Razor Tongue Media

illmac Leaves You
With A Hot Smmr

illmac has a new album called Smmr and its super dope. Peep the review.

Illmac (formerly known as Illmaculate) earned his stripes in the Rap Battle circuit. Perhaps Illmac’s most notable accolade as a Battle Rapper was defeating three time defending champ, Pat Stay in King of the Dot’s “World Domination 5” competition.

While his career as Battle Rapper certainly helped to sculpt Illmac’s pen game, by his own admission, the confrontational culture of Battle Rapping caused him to go into recorded projects with his guard up. “It’s armor by omission in a way,” said Illmac, in August during an interview with Andrès Tardio. After a conversation with his girlfriend where Mac says “she called him out in a way,” the rap veteran decided to put more of his personal life into his 2020 output.

“It was something I knew, [but] I needed to hear it from an outside source, someone saying, ‘knowing you, I feel like you don’t put a lot of who you actually are into the music.’ and the music I put out is me. But I think there’s a lot of other elements I haven’t shared.”

In the aforementioned interview, Mac was specifically referring to Smmr’s predecessor, Sprng. However, the personal nature of Sprng carries over into the second installment of the series. The project opens with the triumphant, work-ethic-anthem “Weigh On Me.” Which is then followed by “Brick,” a song which puts Illmac’s newfound introspection on full display,

“If I could talk to younger me I’d tell him ‘thank you’/

Forgive yourself for mistakes you made, I forgave you/

Can’t no one replace you/ Wanna be great? Be grateful/

Those same traits you hide gon be the reason that you break through.”

Later on the album, during “Swordfish/So Familiar II,” Illmac reflects on the relationship between hip hop and success saying,

“I don’t blame homies who made it and don’t holler/

Blame the people who treat them like a path to they own dollar/

I don’t need to benefit to love to see success for others/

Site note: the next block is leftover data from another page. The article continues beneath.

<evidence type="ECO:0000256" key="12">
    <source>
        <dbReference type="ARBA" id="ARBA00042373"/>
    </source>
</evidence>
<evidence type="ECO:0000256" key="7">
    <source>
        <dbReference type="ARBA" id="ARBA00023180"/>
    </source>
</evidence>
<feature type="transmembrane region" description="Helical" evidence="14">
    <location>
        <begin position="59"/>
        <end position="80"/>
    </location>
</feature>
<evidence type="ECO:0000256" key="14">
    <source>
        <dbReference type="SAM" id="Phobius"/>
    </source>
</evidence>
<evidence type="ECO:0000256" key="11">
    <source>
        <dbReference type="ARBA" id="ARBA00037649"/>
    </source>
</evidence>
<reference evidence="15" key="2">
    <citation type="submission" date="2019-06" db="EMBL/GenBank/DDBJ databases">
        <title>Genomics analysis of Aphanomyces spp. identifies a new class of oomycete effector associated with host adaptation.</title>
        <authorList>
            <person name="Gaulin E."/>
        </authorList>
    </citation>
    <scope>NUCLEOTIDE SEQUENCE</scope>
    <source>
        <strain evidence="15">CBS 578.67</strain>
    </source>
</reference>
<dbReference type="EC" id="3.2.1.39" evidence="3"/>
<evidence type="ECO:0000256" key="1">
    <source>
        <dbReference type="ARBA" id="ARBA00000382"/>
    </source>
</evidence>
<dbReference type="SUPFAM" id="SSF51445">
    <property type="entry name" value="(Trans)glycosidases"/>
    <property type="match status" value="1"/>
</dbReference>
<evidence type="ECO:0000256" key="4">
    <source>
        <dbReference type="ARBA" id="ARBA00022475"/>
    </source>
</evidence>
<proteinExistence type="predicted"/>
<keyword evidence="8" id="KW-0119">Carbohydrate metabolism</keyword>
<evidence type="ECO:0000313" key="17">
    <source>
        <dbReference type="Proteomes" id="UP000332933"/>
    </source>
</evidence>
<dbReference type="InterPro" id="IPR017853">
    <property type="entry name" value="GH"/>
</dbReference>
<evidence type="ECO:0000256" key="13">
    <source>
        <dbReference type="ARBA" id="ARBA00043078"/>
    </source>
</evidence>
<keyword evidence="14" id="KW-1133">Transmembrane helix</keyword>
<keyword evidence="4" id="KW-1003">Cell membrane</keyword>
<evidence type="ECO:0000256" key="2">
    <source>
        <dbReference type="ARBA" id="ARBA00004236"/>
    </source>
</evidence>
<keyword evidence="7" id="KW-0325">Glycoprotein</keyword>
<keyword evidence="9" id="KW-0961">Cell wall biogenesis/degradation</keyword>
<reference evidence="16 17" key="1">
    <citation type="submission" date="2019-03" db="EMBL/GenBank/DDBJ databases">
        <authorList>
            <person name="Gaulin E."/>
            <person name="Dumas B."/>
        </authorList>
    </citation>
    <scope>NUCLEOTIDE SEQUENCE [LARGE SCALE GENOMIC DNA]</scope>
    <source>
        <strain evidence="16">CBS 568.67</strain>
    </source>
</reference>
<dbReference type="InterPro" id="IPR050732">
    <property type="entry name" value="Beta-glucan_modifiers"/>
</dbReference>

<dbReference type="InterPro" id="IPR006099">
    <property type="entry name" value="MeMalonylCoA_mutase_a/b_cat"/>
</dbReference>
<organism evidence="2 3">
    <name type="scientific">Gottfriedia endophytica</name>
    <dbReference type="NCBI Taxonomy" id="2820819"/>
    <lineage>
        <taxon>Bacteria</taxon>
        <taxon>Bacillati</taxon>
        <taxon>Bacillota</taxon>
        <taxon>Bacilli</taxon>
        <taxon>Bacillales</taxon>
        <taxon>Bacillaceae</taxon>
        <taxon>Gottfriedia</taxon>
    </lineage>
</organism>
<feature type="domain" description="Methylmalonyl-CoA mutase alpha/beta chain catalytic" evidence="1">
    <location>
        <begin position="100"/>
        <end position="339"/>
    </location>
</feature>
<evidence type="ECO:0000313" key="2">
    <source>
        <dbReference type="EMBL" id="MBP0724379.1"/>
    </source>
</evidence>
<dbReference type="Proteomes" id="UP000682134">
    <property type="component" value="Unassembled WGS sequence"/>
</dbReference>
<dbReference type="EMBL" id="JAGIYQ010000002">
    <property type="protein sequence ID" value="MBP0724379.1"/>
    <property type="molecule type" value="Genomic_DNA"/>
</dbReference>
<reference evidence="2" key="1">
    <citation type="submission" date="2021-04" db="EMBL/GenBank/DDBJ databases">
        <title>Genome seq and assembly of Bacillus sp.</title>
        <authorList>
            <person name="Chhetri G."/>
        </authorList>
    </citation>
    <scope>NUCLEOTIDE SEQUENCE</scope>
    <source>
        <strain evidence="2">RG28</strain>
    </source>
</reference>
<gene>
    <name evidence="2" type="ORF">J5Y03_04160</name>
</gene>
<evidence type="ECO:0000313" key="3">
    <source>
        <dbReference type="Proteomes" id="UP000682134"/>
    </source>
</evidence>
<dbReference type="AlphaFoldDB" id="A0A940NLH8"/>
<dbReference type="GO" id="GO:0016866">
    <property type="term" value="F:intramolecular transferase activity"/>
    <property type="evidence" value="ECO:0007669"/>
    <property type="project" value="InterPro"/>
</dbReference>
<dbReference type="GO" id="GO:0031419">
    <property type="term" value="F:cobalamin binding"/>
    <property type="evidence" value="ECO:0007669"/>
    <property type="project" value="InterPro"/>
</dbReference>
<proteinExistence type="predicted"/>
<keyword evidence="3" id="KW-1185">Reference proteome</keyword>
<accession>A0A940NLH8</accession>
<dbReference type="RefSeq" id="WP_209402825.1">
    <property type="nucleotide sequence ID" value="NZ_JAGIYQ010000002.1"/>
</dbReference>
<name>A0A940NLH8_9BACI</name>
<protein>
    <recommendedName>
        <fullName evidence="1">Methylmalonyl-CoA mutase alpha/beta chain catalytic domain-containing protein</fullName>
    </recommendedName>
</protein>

And I don’t idolize most rappers unless we met each other/

I don’t treat fans like they’re less than others/

Even though my DM’s lookin like an old XXL Freshman cover”

This track is followed by the album’s most interesting diversion in style – a funky, up-beat, Anderson.paak-inspired dancehall cut, “Tear Gas Like Roses”. The song opens with a sample of Portland activist, WeOutHere.Net founder,  and all around good dude Fahiym Acuay being asked about the federal presence at the July protests. Acuay says,

“We came out here dressed in T-shirts and doing hula hoops and stuff. They started gassing us. So we came with respirators. They started shooting us. So we came back with vests. They started aiming for the head. So we started wearing helmets. And now they terrorists. Who’s escalating this? It’s not us.”

This poignant tone is juxtaposed with the tracks light hearted and danceable instrumental, which lands it firmly in the “dance away the pain” category of songwriting.

The theme that holds the most consistent throughout the project’s runtime, is Illmac’s emphasis on work ethic. It’s undeniable that Mac possesses the hustle he raps about. The turnaround time between Sprng and this follow-up was just over three months. Mac has said that Sprng and Smmer are part of a 4-part project, if he continues at this clip, we could see another album before the end of 2020. Personally, I am excited to hear the next installment and will keep my ear to the ground until then.


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